A gene variant responsible for increasing the risk of childhood asthma in European children acts the same way in white American kids, but not in African American children, says a new study.
Asthma is the most common chronic illness among children in the developed world, and is quite complex in nature where a variety of genes are thought to interact with each other and with environmental influences to produce its effects.
An additional knowledge of gene associations related with asthma will pave the way for new treatments and to customizing treatments to each patient's genetic profile.
In 2007, a European study had identified that the ORMDL3 gene, located on chromosome 17, contributes to childhood asthma among British and German children.
"We replicated the European findings among American children, and showed that the gene plays a role in asthma of any severity level. The previous group had detected the association of ORMDL3 with asthma by examining families having two or three members with severe disease," said study leader and pediatric pulmonologist Hakon Hakonarson, M.D., Ph.D., director of the Center for Applied Genomics at Children's Hospital.
He added: "Through the testing of additional markers, our data suggest that other genes outside the region occupied by ORMDL3 might have important roles in raising susceptibility to asthma."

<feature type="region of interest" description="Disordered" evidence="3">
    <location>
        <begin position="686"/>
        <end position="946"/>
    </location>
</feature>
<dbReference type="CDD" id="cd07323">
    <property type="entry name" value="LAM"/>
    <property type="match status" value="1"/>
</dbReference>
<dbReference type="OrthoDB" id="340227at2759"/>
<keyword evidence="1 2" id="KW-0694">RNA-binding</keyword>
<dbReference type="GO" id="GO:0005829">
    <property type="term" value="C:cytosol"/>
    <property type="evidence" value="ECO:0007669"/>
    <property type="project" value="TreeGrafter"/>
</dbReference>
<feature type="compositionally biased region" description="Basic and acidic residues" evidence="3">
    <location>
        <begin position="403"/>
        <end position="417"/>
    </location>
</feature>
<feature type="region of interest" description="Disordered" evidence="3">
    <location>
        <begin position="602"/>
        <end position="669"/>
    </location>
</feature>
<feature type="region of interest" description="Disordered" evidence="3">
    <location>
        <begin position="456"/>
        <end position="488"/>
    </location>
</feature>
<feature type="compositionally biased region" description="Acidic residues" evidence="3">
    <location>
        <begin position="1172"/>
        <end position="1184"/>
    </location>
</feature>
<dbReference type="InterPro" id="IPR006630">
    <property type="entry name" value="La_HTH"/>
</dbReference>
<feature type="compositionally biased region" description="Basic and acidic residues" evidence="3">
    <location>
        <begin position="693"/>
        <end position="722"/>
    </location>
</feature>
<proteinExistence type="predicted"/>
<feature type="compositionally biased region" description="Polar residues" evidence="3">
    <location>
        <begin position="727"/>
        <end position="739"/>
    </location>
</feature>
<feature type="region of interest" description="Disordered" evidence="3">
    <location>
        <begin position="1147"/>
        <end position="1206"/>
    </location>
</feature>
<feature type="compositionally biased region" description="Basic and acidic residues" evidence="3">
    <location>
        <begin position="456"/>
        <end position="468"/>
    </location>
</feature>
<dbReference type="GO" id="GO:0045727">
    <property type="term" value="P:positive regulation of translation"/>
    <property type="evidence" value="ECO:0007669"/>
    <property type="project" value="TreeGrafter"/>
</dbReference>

Now, his group is planning additional studies to further refine this and other regions.
After collecting data on patients from the Children's Hospital network, the researchers analyzed DNA from 807 white children with asthma, compared to 2,583 white children without the disease.
They also analysed another cohort consisted of African American children, of whom 1,456 had asthma and 1,973 were healthy controls. The researchers used highly automated gene-scanning equipment at Children's Hospital's Center for Applied Genomics, the largest pediatric genotyping program in the world.
"Because asthma is a very heterogeneous disease, the genes involved in childhood-onset asthma may be very different from those involved in asthma that first appears in adults," said Hakonarson.
He added: "Furthermore, the biological mechanisms by which genetic variants contribute to asthma are not well understood. However, we will continue our investigations, to shed light on how we might use genetic knowledge to develop more effective treatments for this common disease. These treatments will be a form of personalized medicine, better tailored to the genetic makeup of the individual patient."
The study appeared as a brief online report in the Journal of Allergy and Clinical Immunology.